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Susan Rakstang’s memoir recalls her early life as the child of Japanese-American parents and her mother’s cooking lessons full of delicious tastes, exquisite fragrances, and the visual art of preparing food; through her fast-paced, frenzied years in a battle with time juggling her responsibilities as a wife, mother of two children, and working outside the home as an architect—a pioneering path not often pursued by women in the mid-1970s—and then after retirement, when life suddenly takes a dark turn.
Susan’s beloved mother suffers a stroke and her friend Margaret, a pastry chef, receives a terrifying diagnosis of stage-four cancer of the tongue. With both women’s lives hanging perilously in the balance, Susan spends her days and evenings alternately tending to each. Learning Margaret’s cancer treatment will cause horrific pain and temporary loss of taste, Susan develops a pureed food preparation technique for her friend’s meals, focusing on the natural, visual beauty of food, and cooks for Margaret’s eyes.
Blending the detail and precision of an architect with the color, tempo, and texture of her classical music roots, Susan beckons her readers to embrace their senses as she takes them on her journey of music, food, love, and death in Cooking for Her Eyes. Organizing her story as Beethoven structured his Sonata No. 8, she transcribes her anxiety, passion, joy, sorrow, and resolution as the maestro expressed in his sonata.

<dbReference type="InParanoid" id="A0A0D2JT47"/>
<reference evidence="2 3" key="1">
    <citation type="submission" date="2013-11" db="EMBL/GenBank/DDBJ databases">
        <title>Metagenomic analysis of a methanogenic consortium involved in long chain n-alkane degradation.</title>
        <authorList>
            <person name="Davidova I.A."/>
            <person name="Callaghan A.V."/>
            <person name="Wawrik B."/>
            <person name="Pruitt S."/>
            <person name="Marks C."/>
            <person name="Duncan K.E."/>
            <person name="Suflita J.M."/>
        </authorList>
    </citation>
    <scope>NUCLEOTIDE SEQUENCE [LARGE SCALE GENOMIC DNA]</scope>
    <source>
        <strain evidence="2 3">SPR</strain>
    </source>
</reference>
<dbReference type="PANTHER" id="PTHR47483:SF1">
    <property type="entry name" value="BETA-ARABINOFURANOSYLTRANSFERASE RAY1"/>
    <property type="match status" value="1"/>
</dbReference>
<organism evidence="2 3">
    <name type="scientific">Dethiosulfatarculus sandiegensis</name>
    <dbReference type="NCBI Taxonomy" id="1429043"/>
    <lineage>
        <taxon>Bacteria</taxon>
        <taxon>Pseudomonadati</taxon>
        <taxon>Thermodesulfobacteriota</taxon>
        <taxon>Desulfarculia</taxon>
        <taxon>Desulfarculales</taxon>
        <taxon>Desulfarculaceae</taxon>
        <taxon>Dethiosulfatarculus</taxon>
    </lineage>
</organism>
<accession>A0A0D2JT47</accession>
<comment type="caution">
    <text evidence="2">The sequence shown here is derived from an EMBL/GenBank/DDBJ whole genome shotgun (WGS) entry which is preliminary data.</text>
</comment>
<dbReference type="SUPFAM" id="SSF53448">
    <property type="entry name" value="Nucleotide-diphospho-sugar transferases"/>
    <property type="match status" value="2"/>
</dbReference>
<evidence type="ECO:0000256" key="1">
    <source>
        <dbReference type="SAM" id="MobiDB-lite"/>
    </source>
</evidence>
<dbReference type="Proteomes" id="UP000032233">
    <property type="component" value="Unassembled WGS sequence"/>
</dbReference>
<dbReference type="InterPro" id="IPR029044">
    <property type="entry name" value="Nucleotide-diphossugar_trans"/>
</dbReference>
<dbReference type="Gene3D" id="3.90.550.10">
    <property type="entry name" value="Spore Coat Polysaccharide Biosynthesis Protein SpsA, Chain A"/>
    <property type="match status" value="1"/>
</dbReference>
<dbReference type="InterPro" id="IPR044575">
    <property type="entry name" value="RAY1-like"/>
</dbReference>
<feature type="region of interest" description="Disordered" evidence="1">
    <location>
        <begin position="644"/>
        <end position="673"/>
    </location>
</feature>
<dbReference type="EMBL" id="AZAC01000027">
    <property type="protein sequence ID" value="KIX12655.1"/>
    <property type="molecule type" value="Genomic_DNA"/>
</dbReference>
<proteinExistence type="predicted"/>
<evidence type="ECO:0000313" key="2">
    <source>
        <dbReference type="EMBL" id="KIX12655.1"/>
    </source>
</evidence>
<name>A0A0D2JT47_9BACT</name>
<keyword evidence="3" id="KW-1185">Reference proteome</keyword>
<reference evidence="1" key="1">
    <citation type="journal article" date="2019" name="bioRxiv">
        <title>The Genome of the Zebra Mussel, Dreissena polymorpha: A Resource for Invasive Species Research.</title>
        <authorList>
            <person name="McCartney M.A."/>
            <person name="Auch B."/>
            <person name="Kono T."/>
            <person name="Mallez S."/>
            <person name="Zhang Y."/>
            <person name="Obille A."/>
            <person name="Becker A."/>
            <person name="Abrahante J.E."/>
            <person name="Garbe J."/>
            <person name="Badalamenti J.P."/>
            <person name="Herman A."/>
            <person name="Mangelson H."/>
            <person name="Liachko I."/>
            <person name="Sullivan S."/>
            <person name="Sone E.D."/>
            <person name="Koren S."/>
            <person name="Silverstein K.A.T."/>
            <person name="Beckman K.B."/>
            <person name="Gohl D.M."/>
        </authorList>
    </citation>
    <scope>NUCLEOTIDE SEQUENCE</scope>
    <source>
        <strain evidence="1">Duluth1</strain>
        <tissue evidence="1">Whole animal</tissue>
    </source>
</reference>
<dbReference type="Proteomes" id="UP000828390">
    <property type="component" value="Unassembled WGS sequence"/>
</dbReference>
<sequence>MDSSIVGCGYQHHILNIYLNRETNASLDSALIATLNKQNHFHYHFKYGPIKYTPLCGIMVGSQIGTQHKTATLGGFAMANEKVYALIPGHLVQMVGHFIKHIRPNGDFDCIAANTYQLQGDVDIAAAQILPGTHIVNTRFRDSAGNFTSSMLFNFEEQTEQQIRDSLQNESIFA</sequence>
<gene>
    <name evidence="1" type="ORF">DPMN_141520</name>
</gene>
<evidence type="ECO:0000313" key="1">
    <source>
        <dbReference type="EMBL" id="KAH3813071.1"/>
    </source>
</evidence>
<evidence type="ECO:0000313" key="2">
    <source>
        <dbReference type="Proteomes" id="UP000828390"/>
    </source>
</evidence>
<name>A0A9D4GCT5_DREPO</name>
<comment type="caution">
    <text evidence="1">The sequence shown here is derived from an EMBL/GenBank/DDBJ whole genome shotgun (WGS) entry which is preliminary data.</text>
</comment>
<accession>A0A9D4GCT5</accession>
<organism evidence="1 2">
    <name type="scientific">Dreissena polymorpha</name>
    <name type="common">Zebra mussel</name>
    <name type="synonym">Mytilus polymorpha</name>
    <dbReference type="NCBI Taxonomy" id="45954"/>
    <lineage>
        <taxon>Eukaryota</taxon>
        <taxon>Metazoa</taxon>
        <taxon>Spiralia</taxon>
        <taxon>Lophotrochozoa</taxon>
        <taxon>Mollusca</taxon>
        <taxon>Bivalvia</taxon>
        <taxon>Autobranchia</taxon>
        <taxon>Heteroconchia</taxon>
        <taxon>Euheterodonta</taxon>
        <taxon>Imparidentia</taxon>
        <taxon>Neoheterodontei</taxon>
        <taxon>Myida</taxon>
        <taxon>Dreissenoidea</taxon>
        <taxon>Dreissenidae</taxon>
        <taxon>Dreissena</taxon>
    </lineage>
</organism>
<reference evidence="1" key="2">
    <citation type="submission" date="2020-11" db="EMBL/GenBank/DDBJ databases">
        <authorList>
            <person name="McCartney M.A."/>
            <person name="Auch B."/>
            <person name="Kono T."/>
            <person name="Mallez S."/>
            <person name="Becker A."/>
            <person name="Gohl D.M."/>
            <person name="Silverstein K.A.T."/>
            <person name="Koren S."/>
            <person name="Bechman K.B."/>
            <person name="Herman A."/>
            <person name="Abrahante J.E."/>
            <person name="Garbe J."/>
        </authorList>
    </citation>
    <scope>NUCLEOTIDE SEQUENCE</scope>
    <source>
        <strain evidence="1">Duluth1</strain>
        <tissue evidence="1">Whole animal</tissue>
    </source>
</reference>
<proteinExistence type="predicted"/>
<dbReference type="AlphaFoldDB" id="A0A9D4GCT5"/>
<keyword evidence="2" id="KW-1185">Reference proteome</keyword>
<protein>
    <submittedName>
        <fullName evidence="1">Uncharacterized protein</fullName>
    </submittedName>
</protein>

"Authors like to talk vaguely of structuring their books 'like music,' but they should all look to Susan Uehara Rakstang for how to do it right! Basing Cooking for Her Eyes on her own harmonic analysis of Beethoven's Pathetique sonata, she subtly but unmistakably weaves her own themes and key changes into a memoir that is deeply personal and filled with life's tiny details. [...] It's a wonderful, subtly crafted accomplishment of a memoir. It is about the quiet, heartbreaking beauty of the mundane details. The everyday and ordinary made extraordinary and precious."
—Dr. David Arbury, PhD, composer and professor of music theory, Los Angeles City College
"This book has so many wonderful different layers to draw in the reader. A beautiful memoir of life, death, and relationships, Susan's is an empowering story of finding one's place in the world and shows her personal Japanese American experience—a powerful thing for the community, and a valuable glimpse into that community for all audiences. Like all good books, it was bittersweet to arrive at its ending!"
—Michael Takada, CEO of the Japanese American Service Committee
"Cooking for her Eyes is a generous invitation, a moving walk through time revealing Susan's intelligence in terms of character development and attention to the right details. A passionate reading experience is the result: between essential vicissitudes and raw power of the senses, this book is proof of life, undisputably."
—Marc Louis-Boyard, founder and editor of Slow Culture Magazine